She added that once the supplies arrive in Gaza, humanitarian organisations will “determine how to ensure they reach those in greatest need”.

She also touched on the ongoing humanitarian crisis in Gaza, saying, “across Gaza, 2.2 million people – the entire population – is facing acute food insecurity.

“More than half of the population in the north is at catastrophic levels, and I want to underscore just how dire this is for the most vulnerable, particularly mothers and children,” she added.

She said that for this reason, her country is “working tirelessly to surge assistance through all available means to address the impacts of this crisis.

“To mitigate and counter the threat of famine and extreme food security, humanitarian organisations are working to increase lifesaving food assistance, but food alone is not enough.”

She went on to say, “while aid has increasingly entered Gaza in recent weeks, more needs to be done now, especially in light of recent setbacks.”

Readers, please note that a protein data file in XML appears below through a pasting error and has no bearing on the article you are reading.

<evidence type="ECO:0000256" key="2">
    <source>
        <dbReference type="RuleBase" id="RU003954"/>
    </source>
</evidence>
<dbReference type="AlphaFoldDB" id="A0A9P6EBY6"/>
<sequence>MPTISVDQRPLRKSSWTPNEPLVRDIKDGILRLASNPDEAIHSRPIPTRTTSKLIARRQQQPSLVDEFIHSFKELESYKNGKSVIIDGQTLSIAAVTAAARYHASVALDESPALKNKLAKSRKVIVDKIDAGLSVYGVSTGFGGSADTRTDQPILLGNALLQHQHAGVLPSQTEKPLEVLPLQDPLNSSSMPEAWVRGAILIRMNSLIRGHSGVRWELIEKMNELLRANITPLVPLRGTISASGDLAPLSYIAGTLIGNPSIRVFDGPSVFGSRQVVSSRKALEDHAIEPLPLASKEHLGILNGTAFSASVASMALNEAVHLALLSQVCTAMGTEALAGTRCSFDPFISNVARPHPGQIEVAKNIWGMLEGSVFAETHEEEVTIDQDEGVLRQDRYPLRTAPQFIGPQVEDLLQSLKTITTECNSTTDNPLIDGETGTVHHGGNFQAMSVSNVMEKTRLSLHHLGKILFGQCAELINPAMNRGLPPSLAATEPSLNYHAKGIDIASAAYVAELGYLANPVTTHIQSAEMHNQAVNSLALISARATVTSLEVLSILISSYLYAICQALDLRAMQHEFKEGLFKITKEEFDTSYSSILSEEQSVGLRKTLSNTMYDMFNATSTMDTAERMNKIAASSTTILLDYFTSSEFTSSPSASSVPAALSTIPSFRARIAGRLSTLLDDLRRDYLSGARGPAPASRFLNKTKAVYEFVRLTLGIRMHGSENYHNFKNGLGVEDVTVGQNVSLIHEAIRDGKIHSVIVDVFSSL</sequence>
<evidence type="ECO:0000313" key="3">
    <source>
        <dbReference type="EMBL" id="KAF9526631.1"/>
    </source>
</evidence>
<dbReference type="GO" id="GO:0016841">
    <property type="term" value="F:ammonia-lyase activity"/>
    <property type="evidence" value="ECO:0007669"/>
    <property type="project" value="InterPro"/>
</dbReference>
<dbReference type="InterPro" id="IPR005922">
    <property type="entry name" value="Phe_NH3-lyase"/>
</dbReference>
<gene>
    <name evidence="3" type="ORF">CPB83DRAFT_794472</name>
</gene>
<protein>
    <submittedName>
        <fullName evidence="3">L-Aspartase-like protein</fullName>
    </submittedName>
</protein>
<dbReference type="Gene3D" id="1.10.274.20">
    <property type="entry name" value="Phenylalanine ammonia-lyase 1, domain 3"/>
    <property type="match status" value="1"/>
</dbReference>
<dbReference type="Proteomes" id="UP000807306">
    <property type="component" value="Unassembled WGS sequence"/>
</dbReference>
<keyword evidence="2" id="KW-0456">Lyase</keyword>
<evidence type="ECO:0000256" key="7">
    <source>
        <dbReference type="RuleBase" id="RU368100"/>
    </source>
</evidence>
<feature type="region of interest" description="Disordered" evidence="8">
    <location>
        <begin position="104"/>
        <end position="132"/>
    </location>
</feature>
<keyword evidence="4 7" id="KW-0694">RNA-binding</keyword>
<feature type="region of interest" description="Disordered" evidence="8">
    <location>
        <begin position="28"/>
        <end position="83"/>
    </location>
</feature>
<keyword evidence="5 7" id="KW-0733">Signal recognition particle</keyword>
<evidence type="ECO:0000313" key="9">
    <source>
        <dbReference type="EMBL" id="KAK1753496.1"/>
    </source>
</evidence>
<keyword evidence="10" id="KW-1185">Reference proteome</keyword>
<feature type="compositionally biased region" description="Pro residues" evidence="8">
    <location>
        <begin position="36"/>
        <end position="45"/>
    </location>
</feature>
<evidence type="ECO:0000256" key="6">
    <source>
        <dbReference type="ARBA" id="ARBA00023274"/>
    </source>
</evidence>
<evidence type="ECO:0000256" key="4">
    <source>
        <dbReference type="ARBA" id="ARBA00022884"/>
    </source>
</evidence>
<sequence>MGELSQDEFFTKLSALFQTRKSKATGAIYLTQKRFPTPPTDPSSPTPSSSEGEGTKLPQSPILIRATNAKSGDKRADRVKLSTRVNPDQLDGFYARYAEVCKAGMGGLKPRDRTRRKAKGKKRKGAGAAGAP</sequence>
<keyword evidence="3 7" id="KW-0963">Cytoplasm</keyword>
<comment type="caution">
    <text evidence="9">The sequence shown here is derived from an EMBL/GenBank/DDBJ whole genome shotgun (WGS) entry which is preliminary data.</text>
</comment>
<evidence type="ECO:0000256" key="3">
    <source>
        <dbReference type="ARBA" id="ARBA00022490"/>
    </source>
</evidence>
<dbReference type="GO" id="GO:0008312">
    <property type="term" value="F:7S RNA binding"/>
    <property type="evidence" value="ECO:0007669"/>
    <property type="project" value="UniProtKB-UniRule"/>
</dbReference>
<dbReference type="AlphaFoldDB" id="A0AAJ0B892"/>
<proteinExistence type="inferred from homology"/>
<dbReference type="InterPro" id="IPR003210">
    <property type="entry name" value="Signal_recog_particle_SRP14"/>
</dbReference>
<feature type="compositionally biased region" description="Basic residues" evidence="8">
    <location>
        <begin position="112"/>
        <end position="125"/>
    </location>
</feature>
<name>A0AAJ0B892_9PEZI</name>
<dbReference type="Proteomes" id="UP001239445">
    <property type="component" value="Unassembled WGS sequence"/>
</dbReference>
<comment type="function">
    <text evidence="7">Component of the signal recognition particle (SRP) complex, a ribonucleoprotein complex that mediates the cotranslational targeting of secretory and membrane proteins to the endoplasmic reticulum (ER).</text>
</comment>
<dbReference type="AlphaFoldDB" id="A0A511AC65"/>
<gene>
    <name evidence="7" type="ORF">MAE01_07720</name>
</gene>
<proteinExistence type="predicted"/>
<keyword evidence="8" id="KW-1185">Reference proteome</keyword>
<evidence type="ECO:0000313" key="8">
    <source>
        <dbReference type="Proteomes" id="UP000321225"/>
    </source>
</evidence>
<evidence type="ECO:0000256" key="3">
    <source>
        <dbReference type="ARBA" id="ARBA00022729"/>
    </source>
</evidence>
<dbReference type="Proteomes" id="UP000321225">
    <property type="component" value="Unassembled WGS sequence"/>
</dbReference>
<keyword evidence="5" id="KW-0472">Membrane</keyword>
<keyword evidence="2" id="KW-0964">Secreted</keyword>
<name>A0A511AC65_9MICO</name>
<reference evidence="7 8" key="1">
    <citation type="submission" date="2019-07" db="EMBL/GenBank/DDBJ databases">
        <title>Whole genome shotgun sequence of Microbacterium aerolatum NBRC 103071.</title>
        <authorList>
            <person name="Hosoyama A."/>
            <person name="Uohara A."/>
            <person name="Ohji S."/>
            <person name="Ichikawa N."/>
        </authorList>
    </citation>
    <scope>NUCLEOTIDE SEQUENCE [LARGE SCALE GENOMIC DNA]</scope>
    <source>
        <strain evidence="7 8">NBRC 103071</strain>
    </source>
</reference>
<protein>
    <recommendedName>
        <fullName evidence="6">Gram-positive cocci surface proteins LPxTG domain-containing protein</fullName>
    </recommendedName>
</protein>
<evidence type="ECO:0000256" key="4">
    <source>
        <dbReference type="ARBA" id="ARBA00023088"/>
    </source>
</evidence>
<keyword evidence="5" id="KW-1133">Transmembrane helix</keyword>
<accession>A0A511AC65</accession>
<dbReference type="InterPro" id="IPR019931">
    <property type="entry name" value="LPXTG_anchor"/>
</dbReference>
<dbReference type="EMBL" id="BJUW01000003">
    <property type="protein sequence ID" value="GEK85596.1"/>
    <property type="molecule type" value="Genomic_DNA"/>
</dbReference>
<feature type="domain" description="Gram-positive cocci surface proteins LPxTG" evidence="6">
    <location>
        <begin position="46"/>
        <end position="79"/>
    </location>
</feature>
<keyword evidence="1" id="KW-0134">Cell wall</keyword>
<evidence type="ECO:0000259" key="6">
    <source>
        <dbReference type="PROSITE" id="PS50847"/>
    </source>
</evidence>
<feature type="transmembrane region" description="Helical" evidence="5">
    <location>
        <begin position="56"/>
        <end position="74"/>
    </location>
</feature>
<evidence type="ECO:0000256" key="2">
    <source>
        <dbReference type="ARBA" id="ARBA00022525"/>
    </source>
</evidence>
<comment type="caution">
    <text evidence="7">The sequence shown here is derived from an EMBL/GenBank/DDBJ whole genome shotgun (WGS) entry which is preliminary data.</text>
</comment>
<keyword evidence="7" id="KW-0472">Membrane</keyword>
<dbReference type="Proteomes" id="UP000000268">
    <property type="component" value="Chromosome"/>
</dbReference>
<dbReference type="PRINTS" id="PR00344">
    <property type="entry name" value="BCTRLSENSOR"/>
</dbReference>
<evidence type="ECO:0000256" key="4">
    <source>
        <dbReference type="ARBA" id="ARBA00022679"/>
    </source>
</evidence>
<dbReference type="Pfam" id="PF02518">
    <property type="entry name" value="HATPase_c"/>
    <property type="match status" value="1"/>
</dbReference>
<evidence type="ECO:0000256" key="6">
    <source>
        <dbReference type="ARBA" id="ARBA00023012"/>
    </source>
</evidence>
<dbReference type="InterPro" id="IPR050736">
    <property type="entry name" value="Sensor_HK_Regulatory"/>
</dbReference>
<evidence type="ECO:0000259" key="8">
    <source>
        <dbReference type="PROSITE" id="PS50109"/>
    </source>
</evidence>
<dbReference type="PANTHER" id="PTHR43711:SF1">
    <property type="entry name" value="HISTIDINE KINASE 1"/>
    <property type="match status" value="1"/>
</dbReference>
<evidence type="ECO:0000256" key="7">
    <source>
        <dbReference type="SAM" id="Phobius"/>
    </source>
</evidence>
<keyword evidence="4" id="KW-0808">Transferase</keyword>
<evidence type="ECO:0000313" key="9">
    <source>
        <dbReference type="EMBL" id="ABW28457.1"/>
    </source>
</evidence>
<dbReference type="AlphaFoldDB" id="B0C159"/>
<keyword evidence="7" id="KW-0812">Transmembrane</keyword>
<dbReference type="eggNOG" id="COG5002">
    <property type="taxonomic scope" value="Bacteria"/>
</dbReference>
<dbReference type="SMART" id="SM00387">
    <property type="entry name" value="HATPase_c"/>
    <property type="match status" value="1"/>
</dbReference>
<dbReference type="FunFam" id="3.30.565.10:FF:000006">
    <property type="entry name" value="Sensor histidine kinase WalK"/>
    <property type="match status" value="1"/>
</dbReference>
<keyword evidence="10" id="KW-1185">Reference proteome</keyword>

US Central Command deputy commander Vice Admiral Brad Cooper also spoke, focusing on the logistics of the operation.

He said there are 1,000 US soldiers and sailors “committed to this mission”, and that 14 ships belonging to the US and “partner nations” are “solely focused on this one mission to deliver assistance to the people of Gaza.”

He added that three additional US ships are set to join the mission in the coming week, while the United Kingdom is also expected to offer the services of the RFA Cardigan Bay for “logistics support”.

At present, he said, “we have hundreds of tonnes of aid on ships in the Eastern Mediterranean ready for delivery. Thousands of tonnes of aid are in the pipeline. We are seeing significant volumes of aid flow into Cyprus for further distribution, and we expect this flow will continue as more international donors contribute.”